Prime Minister Shinzo Abe was re-elected to a 3rd term as the president of the Liberal Democratic Party (LDP) of Japan in September, 2018. However, there was no particular positive sentiment as occurred when he was selected in the leadership elections up until now. When he was elected in 2012, the LDP was the opposition party, and there was a strong spirit of aiming to regain political power through the economic policies that would serve as the source of Abenomics. In 2015 when Abe was re-elected without a vote and Abenomics was well under way, an about-face was made and the three new arrows of Abenomics were launched.
Initially, Abenomics was a short-term policy that focused on escaping from deflation and boosting the economy with a focus on fiscal and monetary policies. In contrast to this, the three new arrows focus on growth policies and social policies including a gross domestic product (GDP) target of 600 trillion yen, improvements in the birth rate, and zero people quitting jobs to undertake nursing care. However, even though a cabinet reshuffle was conducted after the most recent leadership election, no notable economic vision has been released.
The government might claim that it is carrying out bold policies centered on labor. However, it is not clear how the policies currently being considered will lead to an escape from deflation and improvements in potential growth that have always been the stated goals of Abenomics.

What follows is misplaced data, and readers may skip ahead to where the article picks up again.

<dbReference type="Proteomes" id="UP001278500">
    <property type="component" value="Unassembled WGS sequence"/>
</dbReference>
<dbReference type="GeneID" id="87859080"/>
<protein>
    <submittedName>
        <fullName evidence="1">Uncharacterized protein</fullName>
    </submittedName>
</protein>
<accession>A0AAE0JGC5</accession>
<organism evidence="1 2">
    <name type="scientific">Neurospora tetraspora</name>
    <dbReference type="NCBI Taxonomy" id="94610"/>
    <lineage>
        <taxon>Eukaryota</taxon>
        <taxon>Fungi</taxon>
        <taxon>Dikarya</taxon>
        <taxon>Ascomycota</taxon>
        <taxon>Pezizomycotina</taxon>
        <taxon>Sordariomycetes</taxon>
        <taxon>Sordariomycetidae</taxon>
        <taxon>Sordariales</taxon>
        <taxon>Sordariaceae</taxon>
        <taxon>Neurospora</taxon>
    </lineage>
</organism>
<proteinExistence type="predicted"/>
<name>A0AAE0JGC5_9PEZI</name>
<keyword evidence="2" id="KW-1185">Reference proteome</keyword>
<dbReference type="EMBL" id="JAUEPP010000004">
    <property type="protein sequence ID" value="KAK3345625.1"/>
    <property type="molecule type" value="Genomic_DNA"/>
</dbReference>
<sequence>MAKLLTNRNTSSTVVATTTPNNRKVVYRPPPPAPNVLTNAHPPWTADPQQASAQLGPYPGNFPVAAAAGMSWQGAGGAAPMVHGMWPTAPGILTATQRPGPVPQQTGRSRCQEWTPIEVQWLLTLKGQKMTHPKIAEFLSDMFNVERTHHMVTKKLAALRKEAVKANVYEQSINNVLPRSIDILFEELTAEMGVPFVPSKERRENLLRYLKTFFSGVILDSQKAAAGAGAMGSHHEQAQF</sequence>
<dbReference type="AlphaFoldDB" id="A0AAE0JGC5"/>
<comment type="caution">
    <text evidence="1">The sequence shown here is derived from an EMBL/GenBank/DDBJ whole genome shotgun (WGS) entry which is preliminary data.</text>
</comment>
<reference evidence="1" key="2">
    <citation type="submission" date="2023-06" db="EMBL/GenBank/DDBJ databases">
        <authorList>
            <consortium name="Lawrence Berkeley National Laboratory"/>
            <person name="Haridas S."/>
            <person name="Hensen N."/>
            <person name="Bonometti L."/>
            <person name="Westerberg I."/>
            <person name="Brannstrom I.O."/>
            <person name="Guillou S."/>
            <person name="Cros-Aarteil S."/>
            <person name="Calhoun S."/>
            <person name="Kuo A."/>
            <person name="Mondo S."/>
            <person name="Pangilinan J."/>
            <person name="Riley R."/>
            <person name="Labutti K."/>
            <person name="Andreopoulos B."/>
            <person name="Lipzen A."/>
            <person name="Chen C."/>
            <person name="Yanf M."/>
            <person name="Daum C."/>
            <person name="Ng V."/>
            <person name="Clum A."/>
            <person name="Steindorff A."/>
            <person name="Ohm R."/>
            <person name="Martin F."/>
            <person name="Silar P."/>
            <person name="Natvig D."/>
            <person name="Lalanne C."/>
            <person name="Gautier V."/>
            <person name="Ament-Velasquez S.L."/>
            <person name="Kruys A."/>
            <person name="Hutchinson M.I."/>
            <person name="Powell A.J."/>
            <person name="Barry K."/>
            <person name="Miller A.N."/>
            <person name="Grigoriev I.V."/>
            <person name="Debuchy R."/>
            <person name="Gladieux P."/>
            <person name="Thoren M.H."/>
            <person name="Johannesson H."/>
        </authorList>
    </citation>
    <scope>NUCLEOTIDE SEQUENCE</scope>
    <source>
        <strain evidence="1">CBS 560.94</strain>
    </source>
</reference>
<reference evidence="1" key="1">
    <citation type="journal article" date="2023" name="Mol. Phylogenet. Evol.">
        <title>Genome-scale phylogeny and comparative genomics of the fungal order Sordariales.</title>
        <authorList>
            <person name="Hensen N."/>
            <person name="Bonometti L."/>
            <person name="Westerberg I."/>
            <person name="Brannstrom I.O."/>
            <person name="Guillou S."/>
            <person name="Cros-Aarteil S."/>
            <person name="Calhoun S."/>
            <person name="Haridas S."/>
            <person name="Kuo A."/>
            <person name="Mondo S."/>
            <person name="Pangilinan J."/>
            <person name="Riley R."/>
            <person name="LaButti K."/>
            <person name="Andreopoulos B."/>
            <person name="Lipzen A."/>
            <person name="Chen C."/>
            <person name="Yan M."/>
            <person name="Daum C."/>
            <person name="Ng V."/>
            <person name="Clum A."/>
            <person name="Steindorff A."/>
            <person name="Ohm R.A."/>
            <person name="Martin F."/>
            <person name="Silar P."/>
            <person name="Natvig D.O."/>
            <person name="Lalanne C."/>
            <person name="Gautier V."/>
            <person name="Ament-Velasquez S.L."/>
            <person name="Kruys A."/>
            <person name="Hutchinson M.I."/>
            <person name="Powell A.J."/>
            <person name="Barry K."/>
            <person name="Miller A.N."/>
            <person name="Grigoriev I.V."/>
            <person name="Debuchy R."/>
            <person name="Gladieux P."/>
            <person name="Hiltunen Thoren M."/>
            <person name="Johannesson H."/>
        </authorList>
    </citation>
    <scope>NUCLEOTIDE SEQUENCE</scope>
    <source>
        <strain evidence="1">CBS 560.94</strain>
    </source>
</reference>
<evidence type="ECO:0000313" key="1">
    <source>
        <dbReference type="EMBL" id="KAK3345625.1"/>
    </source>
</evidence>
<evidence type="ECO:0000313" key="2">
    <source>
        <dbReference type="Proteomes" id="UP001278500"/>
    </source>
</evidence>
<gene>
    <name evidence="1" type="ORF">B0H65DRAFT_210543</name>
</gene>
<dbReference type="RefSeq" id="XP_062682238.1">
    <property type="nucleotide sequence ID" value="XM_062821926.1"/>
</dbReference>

It is likely the assessment of the economy has focused on supply and demand conditions in the labor market, and the judgment has been made that there is not much potential for deterioration in the economic sentiment from the perspective of the labor market because the population is expected to decrease in the future. Are there really no blind spots in this economic assessment?
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When considering the future domestic and overseas trends in the economy separately, there are few negative elements in domestic trends. Construction demand and tourism demand can be expected to continue to increase ahead of the Tokyo Olympics in 2020. In addition, as investments in rationalization and streamlining in response to a shortage of manpower continue, labor demand can be expected to remain tight. On the other hand, there is growing uncertainty regarding developments overseas. Perhaps the largest uncertainty is the trade friction being caused by the US. There is a high possibility that Japanese companies which are pursuing local production in China and that have incorporated China into their supply chain will be forced to rebuild their overseas investment strategies and supply chains.
In addition, trade negotiations will begin between Japan and the US in the future. In the worst case, there are concerns that Japan could be recognized as a currency manipulator or that tariffs could be increased like in the 1980s under Article 301 of the Trade Act. In any event, it is necessary to be prepared for these situations limiting Japanese exports over the short term and causing a burden of having to review foreign direct investment and the supply chain over the long term.